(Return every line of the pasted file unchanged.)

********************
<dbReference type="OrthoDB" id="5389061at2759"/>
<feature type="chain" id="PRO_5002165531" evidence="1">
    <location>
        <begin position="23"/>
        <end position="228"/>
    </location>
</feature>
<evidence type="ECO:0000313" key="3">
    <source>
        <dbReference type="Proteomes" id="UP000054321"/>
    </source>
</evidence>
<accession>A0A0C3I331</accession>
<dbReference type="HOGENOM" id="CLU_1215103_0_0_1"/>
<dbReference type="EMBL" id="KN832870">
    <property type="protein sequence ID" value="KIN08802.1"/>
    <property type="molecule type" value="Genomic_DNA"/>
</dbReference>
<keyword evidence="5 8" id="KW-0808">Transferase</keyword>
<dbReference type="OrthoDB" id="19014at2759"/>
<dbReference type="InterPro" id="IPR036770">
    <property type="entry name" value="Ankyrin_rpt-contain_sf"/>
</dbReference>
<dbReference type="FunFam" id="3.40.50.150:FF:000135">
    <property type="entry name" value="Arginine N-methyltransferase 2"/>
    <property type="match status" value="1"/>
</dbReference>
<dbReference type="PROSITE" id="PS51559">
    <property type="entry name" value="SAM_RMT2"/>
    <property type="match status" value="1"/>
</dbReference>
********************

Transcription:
<dbReference type="OrthoDB" id="5389061at2759"/>
<feature type="chain" id="PRO_5002165531" evidence="1">
    <location>
        <begin position="23"/>
        <end position="228"/>
    </location>
</feature>
<evidence type="ECO:0000313" key="3">
    <source>
        <dbReference type="Proteomes" id="UP000054321"/>
    </source>
</evidence>
<accession>A0A0C3I331</accession>
<dbReference type="HOGENOM" id="CLU_1215103_0_0_1"/>
<dbReference type="EMBL" id="KN832870">
    <property type="protein sequence ID" value="KIN08802.1"/>
    <property type="molecule type" value="Genomic_DNA"/>
</dbReference>
<keyword evidence="5 8" id="KW-0808">Transferase</keyword>
<dbReference type="OrthoDB" id="19014at2759"/>
<dbReference type="InterPro" id="IPR036770">
    <property type="entry name" value="Ankyrin_rpt-contain_sf"/>
</dbReference>
<dbReference type="FunFam" id="3.40.50.150:FF:000135">
    <property type="entry name" value="Arginine N-methyltransferase 2"/>
    <property type="match status" value="1"/>
</dbReference>
<dbReference type="PROSITE" id="PS51559">
    <property type="entry name" value="SAM_RMT2"/>
    <property type="match status" value="1"/>
</dbReference>